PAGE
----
Although German automakers such as VW have invested heavily in EVs (pictured), Germany still believes combustion engines run on e-fuels should be allowed after a 2035 EU ban on conventional fossil-fuel engines.
The European Union delayed a key vote on an effective ban on combustion-engine cars after Germany unexpectedly voiced last-minute objections amid concerns about how the bloc’s green plans will affect industry.
EU and German officials are in talks over how to reach a compromise over allowing the use of e-fuels in new cars after 2035, and there were signs from Berlin that a deal can still be reached that would allow the phase-out to go ahead.
European Commission President Ursula von der Leyen is set to meet German Chancellor Olaf Scholz on the sidelines of a German cabinet meeting on Sunday, when the topic will likely be discussed.
“It is contradictory when the EU Commission calls for high climate protection targets on the one hand, but on the other hand makes it more difficult to achieve these targets through overambitious regulation,” German Transport Minister Volker Wissing told lawmakers Friday in the lower house of parliament in Berlin, adding that it’s up to the EU’s executive arm to come up with a viable solution.
EU ministers were scheduled to vote Tuesday in what was supposed to be a routine approval of a deal the bloc clinched last year to effectively ban new vehicles that run on fossil fuels beginning in 2035.
But Daniel Holmberg, a spokesman for Sweden, which holds the EU’s rotating presidency, confirmed the vote delay on Twitter and said diplomats will return to the issue “in due time.”
The delay reflects concern that Germany would have abstained — a move that could derail the bloc’s green plans, according to people familiar with the matter.
Some German officials have signaled that they think a deal is achievable that will preserve the broader ban.
“If the commission has a credible stance in conversations with the ministers and the German government, I’m optimistic that a solution will be found,” Sven Giegold, state secretary at Germany’s Federal Ministry for Economic Affairs and Climate Action, said Thursday, adding that the negotiations are difficult.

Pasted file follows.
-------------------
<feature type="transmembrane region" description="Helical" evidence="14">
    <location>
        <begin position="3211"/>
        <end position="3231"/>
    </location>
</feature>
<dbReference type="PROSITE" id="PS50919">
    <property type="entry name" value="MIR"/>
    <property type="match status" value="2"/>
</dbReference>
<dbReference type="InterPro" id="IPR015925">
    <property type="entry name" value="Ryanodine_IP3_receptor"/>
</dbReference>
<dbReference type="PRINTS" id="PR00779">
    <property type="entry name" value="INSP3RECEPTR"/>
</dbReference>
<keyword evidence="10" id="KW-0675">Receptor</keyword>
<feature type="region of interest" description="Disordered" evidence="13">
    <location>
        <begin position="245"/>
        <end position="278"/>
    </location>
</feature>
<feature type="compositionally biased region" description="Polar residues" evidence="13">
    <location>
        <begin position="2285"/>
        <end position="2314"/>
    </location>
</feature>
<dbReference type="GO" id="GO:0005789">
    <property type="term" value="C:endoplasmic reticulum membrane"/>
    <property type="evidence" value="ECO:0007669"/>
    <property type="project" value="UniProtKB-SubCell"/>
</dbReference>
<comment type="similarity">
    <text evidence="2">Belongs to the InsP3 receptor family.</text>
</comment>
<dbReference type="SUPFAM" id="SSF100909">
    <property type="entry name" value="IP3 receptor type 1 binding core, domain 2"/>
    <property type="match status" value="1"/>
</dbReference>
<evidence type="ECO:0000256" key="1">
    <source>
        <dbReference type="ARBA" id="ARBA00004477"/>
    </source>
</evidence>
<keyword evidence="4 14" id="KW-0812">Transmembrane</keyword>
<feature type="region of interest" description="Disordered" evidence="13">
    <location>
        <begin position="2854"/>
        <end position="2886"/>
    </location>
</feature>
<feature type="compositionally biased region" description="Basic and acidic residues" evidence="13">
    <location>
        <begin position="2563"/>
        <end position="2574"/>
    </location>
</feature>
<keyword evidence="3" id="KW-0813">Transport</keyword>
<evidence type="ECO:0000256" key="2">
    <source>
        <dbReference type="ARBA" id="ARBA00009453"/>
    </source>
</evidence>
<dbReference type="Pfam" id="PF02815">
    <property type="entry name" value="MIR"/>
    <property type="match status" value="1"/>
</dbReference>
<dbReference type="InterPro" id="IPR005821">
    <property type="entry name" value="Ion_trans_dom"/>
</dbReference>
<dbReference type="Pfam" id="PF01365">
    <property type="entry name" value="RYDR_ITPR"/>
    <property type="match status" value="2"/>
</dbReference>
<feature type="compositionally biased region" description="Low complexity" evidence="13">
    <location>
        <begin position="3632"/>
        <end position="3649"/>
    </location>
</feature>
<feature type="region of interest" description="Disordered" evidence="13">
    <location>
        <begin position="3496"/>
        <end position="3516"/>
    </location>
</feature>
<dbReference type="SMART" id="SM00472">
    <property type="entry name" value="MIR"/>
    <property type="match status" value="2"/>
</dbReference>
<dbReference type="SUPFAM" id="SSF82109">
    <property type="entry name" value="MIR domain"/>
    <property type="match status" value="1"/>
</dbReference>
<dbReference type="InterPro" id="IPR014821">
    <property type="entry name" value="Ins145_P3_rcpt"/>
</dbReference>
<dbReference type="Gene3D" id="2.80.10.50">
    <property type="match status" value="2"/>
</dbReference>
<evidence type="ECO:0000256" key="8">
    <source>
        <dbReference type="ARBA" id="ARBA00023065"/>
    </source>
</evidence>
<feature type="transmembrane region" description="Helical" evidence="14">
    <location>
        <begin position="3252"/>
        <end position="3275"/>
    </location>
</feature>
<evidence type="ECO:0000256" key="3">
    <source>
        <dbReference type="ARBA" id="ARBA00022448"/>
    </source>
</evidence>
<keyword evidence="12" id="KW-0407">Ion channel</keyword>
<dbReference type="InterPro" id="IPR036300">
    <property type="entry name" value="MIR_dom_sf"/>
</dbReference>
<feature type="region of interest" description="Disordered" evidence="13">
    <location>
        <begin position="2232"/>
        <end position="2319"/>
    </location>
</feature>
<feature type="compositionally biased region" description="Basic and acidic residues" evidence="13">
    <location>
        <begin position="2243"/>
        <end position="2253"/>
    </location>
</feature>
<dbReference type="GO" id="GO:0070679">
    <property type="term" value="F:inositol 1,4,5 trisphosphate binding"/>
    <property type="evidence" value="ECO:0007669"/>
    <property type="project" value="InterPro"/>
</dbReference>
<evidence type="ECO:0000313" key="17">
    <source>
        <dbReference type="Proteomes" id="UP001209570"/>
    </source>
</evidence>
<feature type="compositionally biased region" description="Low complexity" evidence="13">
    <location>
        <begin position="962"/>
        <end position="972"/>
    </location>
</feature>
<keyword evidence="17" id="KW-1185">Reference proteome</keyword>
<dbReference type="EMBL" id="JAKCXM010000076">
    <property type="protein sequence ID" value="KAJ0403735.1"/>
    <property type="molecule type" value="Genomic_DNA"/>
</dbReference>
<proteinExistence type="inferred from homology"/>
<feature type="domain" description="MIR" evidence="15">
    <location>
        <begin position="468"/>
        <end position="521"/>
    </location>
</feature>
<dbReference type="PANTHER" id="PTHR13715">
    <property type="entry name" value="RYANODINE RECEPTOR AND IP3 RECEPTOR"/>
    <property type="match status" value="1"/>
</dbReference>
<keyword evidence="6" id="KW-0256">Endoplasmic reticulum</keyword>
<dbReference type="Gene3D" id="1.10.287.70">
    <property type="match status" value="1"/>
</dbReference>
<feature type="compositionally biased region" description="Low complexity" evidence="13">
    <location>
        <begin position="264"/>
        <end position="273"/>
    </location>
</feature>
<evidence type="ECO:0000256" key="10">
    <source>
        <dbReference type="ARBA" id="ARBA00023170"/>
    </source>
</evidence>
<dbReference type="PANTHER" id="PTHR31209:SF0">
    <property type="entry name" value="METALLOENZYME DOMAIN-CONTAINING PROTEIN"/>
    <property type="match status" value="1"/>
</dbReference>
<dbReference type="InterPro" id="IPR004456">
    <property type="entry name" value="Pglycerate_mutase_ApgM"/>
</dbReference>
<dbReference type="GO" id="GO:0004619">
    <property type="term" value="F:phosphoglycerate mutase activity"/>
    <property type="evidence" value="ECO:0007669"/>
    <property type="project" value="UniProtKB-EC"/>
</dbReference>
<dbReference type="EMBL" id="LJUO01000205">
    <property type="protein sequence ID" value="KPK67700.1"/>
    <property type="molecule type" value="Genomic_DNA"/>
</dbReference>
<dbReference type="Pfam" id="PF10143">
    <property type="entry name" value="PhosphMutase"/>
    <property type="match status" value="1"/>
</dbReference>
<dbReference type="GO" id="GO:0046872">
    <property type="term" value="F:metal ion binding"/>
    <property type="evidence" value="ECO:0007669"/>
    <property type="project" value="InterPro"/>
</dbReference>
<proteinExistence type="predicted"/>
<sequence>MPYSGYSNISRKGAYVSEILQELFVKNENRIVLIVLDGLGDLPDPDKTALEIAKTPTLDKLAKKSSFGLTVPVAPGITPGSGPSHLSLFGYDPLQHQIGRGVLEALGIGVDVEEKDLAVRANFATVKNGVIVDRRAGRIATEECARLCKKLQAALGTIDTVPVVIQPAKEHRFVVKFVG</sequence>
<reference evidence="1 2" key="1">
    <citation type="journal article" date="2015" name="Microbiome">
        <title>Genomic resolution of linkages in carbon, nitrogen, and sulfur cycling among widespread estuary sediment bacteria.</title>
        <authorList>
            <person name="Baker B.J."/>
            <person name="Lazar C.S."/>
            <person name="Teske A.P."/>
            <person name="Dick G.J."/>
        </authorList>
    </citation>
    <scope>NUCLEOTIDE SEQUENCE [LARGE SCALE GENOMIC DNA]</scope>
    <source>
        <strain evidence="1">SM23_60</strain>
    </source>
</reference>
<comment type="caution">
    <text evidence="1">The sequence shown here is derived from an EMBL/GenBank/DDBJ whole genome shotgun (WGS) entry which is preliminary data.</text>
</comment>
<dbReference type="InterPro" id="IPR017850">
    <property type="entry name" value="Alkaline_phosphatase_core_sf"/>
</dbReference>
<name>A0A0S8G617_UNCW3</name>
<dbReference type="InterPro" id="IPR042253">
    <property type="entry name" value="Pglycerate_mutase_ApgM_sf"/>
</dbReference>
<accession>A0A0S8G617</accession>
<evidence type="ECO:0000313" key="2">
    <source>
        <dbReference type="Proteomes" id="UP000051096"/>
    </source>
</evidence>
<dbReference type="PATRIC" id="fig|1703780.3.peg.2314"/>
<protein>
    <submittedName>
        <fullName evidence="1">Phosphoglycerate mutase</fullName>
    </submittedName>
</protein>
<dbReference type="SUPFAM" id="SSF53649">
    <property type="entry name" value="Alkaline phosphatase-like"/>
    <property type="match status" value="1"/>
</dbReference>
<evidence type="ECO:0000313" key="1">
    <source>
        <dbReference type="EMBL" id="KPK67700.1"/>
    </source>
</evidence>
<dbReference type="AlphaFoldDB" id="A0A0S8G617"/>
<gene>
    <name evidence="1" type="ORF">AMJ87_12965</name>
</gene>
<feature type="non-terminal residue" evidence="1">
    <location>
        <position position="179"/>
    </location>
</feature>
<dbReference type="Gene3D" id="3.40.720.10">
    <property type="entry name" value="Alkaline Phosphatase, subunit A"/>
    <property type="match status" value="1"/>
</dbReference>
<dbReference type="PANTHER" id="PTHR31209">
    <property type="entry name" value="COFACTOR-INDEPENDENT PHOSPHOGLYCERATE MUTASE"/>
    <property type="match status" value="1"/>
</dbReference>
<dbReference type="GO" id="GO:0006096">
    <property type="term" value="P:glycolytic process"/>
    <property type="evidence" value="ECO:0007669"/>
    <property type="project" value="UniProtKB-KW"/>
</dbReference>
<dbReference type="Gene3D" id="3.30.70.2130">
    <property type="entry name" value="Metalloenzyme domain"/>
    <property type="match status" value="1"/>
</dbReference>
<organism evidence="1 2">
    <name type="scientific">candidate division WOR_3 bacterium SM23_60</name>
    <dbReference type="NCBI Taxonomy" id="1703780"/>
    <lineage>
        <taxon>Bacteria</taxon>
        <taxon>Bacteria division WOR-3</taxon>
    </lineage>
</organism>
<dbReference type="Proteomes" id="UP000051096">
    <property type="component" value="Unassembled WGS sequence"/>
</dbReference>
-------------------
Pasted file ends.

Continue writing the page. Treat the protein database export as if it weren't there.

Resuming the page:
Germany is seeking assurances that the European Commission, the EU’s executive arm, will put forward provisions on how so-called e-fuels can be used in combustion engine cars after the 2035 cut-off.
While the bloc’s executive branch is obliged to come up with a proposal after consulting with stakeholders, there is no set timeline for such a move, beyond a general review in 2026.
The last-minute hiccup is highly unusual in EU lawmaking, given the deal between the EU’s 27 member states and parliament was struck in October last year and the upcoming vote is usually a formality.
The EU is scrambling to come up with a solution that would assuage Germany, meaning a compromise is still likely, even if the final approval is delayed.
The problem is that designing a carve-out for e-fuels, which are produced from renewable electricity, is likely to be technical, and there is not much time to reach a deal before EU parliamentary elections next year.
It’s unclear exactly what assurances Germany is currently seeking.
Germany’s objections were announced on Tuesday evening by Wissing. His pro-business party, the FDP, want a more flexible approach to some elements of Europe’s environmental program than other partners in the governing coalition. The FDP, which has suffered a series of setbacks in regional elections, is keen to be seen as a champion of technological choice as well as supporting German jobs.
For his part, Scholz sees synthetic fuels for cars as inefficient and is convinced that battery-driven e-cars will eventually prevail and dominate the market for consumer mobility, a person familiar with the matter said.
His reasoning is that they are projected to be much cheaper in daily operating costs than cars driven on synthetic fuel, which require a lot of power in the production process, the person added.
Decarbonizing transport is seen as a key pillar of the bloc’s goals to cut emissions by 55 percent this decade on the way to climate neutrality by 2050, but there are concerns over the impact on the bloc’s dominant auto industry.
The worries over the transition to electric vehicles was made clear last month when Ford said it will cut about 3,800 jobs across Europe, with workers in Germany and the UK set to be the hardest hit.
Many doubt that e-fuels are the solution, given they are significantly more expensive than conventional fuel, and currently very scarce. They also argue that such fuels should be used in aviation, which is more difficult to decarbonize.
Wissing also said Friday that the bloc’s plan to impose so-called Euro-7 fuel standards by 2025 — a move to reduce nitrous oxides and other emissions — should be re-examined as well.
“That is why it’s clear to me that we have to take another fundamental look at Euro-7,” he said. “The outcome must not jeopardize jobs, nor must mobility become a luxury good.”